Emotional intelligence isn’t about trying to avoid or dismiss negative feelings, but instead, it’s to understand and manage them in a way that is helpful in your life. For example, you can be angry that someone left you a bad review or asked for a refund, but ranting and raving only continues to make you feel bad. Responding by attacking the reviewer or customer will hurt your business.

Instead, you can stop to evaluate the appropriateness of the review or return (perhaps there’s something there you can fix) or simply recognize that you can’t make everyone happy all the time, and move on to the next sale.

Why is Emotional Intelligence Important in a Home Business?

Running a home business is an emotional roller coaster of highs and lows, twists and turns, and often loop-dee-loops. Without good emotional management, you’ll be a hot mess. The reality is, many people who are not successful in a home business have difficulty managing their negative emotions. They take failure and use it to justify quitting.

Your emotions will play a big part in your home business because they will impact how you:

  • Feel about your business. When you’re having success, you’ll feel good, but when you experience failure, disappointment, and frustration, you’ll likely feel unmotivated and perhaps think about quitting.
  • Behave. If you feel depressed, it’s difficult to work, which can impact your productivity.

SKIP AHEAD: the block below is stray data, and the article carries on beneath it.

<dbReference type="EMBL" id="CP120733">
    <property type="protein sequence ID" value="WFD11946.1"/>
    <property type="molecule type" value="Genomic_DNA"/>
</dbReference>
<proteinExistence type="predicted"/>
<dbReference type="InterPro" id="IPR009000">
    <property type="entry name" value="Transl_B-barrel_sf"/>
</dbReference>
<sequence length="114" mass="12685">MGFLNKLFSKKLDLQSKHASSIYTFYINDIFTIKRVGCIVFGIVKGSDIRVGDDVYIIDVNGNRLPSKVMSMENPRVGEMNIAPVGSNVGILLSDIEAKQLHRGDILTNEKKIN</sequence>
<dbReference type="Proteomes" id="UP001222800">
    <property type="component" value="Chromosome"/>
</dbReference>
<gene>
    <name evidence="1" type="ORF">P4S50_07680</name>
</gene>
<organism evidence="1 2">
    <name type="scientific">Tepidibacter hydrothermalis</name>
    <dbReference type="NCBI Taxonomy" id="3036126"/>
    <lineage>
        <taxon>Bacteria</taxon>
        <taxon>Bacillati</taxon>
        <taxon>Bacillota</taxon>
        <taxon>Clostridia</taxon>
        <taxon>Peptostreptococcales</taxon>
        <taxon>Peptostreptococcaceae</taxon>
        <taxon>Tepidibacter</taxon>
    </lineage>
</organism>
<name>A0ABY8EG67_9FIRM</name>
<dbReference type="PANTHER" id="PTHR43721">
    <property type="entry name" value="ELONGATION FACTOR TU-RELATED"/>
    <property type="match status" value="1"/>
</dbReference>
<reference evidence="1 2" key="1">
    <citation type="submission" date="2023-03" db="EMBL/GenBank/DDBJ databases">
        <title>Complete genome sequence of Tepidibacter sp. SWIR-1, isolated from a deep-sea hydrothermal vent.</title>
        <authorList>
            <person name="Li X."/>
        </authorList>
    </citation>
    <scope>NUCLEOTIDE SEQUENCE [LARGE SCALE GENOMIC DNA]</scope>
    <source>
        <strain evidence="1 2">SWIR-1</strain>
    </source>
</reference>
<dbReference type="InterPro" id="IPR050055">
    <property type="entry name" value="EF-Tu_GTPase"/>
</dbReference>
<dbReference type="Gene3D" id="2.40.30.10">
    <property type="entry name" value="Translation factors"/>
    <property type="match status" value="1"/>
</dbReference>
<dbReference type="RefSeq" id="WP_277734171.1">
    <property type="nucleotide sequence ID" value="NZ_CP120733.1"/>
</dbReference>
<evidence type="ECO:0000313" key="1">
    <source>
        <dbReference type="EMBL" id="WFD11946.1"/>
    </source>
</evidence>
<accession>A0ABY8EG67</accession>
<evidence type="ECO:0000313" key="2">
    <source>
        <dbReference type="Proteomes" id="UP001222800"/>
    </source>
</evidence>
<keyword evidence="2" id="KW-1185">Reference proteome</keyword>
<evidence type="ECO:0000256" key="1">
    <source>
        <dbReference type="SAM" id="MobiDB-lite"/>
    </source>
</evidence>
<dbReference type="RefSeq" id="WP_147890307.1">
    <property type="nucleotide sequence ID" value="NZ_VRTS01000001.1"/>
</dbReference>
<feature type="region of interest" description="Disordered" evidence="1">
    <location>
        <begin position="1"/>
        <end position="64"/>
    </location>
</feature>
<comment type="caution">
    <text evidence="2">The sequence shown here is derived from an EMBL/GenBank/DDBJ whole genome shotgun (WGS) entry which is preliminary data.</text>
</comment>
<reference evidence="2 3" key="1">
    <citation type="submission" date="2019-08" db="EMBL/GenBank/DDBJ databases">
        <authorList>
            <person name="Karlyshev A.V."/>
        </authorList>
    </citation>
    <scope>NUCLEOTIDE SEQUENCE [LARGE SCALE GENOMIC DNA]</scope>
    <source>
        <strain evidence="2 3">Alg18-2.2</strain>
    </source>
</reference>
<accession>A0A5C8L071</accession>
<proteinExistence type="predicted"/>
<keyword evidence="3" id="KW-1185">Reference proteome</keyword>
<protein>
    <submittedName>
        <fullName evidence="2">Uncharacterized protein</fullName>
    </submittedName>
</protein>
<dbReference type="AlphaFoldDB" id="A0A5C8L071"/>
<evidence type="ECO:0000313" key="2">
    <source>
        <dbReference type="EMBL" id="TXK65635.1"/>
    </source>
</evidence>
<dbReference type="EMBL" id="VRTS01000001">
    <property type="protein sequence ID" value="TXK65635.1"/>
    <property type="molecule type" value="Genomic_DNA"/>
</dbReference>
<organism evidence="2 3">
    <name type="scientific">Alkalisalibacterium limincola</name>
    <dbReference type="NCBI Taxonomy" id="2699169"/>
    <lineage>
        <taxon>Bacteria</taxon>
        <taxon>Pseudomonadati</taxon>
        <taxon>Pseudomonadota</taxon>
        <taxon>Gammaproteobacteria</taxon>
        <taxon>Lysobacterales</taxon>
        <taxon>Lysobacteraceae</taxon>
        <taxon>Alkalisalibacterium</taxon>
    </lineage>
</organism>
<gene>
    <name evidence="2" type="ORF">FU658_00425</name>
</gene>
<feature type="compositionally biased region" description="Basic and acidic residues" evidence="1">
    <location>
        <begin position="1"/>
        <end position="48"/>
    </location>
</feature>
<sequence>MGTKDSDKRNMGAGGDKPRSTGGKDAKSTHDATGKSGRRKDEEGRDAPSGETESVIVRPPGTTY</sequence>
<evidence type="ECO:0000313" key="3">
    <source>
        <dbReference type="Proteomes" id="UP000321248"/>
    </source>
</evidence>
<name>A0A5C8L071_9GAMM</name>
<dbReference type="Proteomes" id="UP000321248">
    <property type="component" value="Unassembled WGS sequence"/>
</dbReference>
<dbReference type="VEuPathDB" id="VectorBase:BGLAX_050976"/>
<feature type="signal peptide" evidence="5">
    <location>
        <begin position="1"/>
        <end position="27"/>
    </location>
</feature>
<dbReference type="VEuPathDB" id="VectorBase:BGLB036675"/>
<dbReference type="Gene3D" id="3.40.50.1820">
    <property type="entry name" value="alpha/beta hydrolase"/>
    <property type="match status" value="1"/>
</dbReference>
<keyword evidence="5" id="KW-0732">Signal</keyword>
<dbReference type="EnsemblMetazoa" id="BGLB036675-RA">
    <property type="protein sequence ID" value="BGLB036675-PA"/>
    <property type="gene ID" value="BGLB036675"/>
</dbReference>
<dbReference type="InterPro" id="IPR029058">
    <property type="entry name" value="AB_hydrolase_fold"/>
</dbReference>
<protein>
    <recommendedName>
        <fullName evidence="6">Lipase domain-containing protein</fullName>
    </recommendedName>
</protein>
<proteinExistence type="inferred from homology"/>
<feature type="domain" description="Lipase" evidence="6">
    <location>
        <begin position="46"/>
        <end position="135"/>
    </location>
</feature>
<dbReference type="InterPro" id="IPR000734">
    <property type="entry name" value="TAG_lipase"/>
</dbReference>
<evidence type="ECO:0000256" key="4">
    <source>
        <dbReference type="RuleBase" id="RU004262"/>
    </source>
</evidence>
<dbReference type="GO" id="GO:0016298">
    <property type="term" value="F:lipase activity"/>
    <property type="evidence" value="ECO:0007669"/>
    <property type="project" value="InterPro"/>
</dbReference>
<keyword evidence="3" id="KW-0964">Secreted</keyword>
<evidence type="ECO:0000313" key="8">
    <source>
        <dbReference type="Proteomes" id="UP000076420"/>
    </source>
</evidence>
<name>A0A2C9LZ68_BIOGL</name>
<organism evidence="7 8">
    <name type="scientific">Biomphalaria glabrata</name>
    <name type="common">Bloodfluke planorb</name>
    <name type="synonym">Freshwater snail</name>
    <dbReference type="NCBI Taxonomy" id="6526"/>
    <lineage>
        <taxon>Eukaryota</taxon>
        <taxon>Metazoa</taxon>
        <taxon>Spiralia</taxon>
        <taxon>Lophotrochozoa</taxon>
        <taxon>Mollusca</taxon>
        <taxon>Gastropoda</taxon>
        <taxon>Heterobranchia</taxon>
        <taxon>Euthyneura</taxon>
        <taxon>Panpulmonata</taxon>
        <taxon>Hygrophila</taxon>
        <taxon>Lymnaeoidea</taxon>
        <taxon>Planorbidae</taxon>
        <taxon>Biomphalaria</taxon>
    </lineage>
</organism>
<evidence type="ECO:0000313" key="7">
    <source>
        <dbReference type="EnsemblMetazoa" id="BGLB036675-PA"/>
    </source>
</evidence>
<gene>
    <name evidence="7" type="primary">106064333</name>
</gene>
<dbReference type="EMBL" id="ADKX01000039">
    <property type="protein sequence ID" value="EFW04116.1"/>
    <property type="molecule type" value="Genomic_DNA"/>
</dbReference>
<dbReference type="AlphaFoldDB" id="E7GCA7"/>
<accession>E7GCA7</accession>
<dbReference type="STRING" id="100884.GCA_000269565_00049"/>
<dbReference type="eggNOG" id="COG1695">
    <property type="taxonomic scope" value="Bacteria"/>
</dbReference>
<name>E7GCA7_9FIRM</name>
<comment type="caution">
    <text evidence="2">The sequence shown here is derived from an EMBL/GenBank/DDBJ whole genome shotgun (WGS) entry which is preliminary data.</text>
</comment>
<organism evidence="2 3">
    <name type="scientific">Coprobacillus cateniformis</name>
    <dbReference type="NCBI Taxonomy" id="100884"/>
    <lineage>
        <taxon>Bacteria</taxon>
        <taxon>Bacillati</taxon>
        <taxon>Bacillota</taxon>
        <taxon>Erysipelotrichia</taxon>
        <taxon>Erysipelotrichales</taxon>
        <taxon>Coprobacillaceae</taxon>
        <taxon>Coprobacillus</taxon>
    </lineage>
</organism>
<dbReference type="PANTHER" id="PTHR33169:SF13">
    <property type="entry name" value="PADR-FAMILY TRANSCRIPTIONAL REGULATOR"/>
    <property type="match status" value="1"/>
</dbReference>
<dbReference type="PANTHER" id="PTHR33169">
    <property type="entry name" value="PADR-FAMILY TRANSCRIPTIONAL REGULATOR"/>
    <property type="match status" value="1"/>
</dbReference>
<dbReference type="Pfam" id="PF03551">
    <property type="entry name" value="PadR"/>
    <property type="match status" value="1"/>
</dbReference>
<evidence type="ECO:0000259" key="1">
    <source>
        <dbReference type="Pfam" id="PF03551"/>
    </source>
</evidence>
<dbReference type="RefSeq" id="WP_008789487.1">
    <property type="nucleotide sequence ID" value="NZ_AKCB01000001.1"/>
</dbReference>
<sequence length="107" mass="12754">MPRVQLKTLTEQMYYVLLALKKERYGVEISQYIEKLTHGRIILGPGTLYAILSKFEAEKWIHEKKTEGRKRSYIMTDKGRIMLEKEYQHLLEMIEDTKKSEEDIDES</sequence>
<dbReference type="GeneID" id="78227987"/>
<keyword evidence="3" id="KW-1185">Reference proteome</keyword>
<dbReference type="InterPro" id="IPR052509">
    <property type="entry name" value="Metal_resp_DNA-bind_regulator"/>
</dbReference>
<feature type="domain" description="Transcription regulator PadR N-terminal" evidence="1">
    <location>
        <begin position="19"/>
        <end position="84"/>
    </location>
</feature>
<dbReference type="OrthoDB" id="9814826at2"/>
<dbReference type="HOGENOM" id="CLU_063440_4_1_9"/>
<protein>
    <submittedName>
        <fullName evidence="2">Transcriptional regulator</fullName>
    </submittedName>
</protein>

• Treat others. Feelings of frustration or anger can be turned on others, even if they’re not involved.

When Do You Need Good Emotional Intelligence in Your Business?

Emotions are always at play in your life, although sometimes they may seem neutral. However, when emotions have the risk of moving into extremes that can impact how to behave or treat others, is when you need good emotional intelligence.

This includes when you have:

  • Setbacks, failures or frustrations
  • Tight deadlines
  • Receive negative feedback or critique
  • Difficult clients or customers
  • Unforeseen change
  • Reduced resources, such as low cash flow or a large bill

In general, when you’re feeling successful and confident, you’ll be productive, so you may not think positive emotions might slow you down. However, if you’re feeling so confident that you decide to coast on your success, chances are you’ll have problems. Success in a home business is obtained through regular, sustained effort. While you can coast some on momentum, for example, if you’re sick or take a vacation, you cannot rely on that forever. So even when you’re feeling good, you need to make sure those emotions aren’t leading you to slack off.

How to Improve Emotional Intelligence